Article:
A son’s gaze on his mother.
The way a man sees women begins with the way he sees his mother.
I might go so far as to say that this fundamental relationship between mothers and sons, has not only affected the way women are seen in society, but that the infinitely complex relationship between mothers and sons lies at the heart of many of the events that have shaped human history.
When I was young I always said that I wanted to marry a man who was strongly loved by his mother. The love a mother has for her children is often thought of as a given. But I wanted to find a man whose mother showed him love outwardly and without reservation. “That would make a good man,” I thought.
I found a man who fits this description. We have been together for 22 years and have two children of our own.
Matthew Finn’s work draws us into the always fascinating dynamic between mother and son. That he is the only son of a single mother intensifies this connection. Matthew and his mother Jean are a family of two, and their lives are deeply intertwined. They are dependent on each other, and Matthew is, in many senses, the ‘man’ in Jean’s life. Through the lens, Matthew seems to find perspective on this intensified version of what is the most natural, elemental bond – that of a mother and child.
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Matthew’s photographs deeply penetrate his and Jean’s relationship. To me, the pictures seem curiously closer to the work of women artists such as Tierney Gearon and Nan Goldin, than to male artists, such as Larry Sultan and Richard Avedon, who have all turned their lens onto their parents. Whereas these men seem to be gazing upon their mothers and fathers with distance and something that resembles objectivity, Matthew is distinctly a character in the story. Like these women (and perhaps Matthew’s fellow British photographer Richard Billingham) the work penetrates not only the psyche of the ‘subject’, his mother, but of the photographer himself.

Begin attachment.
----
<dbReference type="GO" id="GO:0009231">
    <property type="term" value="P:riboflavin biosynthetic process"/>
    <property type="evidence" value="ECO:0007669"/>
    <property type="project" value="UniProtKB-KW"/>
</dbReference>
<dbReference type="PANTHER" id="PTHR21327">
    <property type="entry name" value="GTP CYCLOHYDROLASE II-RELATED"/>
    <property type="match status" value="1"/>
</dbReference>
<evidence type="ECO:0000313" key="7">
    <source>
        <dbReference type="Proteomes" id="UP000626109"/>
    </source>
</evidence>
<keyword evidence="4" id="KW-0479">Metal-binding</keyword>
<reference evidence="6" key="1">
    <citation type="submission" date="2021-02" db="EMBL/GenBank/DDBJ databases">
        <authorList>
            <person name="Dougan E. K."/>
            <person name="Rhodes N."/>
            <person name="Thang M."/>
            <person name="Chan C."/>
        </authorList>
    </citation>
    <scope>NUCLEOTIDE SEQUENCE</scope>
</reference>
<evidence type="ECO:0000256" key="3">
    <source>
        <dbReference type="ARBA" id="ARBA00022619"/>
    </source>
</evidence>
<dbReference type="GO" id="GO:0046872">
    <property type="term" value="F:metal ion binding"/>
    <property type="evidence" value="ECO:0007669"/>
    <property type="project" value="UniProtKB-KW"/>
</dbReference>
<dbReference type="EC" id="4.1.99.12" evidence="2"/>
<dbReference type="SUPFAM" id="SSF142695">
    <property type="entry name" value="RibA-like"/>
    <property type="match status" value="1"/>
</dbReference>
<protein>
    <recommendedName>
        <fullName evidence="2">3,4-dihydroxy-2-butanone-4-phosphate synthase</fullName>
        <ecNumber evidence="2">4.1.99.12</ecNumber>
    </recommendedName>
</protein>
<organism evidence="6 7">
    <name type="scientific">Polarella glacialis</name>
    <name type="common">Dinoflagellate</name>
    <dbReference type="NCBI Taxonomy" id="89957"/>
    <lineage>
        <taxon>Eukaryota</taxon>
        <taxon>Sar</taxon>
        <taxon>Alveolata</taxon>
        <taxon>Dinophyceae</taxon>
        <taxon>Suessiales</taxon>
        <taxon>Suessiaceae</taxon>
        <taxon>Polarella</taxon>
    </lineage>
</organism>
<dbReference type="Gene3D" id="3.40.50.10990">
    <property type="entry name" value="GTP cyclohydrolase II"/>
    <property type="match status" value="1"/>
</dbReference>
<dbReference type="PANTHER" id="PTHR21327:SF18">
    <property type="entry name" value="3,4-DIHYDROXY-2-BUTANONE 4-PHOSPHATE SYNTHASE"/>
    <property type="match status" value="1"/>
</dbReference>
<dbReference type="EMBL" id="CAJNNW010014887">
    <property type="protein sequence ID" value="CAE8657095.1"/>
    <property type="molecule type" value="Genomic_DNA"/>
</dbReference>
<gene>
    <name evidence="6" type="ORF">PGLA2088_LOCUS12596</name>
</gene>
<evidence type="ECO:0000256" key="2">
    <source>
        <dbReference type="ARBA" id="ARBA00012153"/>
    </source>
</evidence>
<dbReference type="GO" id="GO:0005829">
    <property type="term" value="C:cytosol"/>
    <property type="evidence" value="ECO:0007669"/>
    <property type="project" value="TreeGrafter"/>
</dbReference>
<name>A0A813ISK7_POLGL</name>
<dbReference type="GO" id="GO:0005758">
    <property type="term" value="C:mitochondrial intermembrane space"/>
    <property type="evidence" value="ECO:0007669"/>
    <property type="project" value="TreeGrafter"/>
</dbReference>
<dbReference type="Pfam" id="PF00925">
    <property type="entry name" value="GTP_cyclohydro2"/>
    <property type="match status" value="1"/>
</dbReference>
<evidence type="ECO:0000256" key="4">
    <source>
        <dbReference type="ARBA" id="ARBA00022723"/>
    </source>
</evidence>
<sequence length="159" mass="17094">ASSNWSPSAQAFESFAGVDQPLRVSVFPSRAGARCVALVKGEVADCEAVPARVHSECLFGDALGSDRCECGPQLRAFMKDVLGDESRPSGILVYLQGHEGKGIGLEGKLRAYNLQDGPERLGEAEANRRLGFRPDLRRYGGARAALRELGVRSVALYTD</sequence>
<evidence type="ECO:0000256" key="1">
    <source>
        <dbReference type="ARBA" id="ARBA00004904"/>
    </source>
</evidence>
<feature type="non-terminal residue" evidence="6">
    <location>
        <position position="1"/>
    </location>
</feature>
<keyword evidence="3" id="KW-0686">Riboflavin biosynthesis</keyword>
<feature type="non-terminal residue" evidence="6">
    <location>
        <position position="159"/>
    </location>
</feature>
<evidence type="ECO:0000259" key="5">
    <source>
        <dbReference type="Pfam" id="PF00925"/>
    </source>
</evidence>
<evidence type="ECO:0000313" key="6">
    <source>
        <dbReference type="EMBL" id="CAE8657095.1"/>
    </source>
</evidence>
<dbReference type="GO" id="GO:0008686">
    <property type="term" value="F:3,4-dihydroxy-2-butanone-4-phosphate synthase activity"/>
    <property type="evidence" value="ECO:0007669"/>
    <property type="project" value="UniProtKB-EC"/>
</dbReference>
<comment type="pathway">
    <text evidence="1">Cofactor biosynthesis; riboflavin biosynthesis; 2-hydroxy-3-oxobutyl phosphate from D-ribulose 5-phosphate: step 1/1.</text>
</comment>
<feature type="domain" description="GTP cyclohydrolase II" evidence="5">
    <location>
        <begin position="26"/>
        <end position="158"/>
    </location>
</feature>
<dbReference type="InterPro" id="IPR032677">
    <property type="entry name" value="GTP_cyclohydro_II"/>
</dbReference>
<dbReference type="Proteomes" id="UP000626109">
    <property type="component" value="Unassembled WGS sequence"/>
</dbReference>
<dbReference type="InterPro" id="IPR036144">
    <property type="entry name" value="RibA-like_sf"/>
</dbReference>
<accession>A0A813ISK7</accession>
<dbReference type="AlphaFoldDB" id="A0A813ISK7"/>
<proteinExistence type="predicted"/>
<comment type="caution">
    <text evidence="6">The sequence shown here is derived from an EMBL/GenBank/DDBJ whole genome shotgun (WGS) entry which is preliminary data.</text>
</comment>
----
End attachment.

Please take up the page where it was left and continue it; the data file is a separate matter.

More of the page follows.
I see Jean going about her everyday routines; we see her tiredness, her delicateness, and her fragility. We see moments of hope and moments of struggle. I feel her worry, and I can almost hear her thinking about the bills, the house, the grocery shopping and her concern for her son – about his education and struggles in school, and whether he has any friends. Worrying and mothering, inseparable words. When she gets to rest, we see and feel those little breaks in her life. And sometimes she will even put on her makeup, and smile.
Matthew began photographing Jean when he was a teenager and has continued to shoot for almost three decades. The intimacy of their relationship is portrayed with honesty, and the images become universal. In a feminine, maternal way, she lets him in completely. She doesn’t put up her guard and there is no façade when he approaches with his camera.
As a mother, I can relate to the urge to let my children, who were once inside of me, back in. Back to the feeling of completion and warmth. A feeling I have missed ever since I gave birth to them. In Matthew’s images he is back inside her in a way. Inside her feelings, her love and hate. Inside her complexities, her good and bad. Her blacks and whites, and greys.
This essay is published alongside other commissioned essays from Ewa Tater and Aaron Schuman in the Jerwood/Photoworks Awards 2015 exhibition publication
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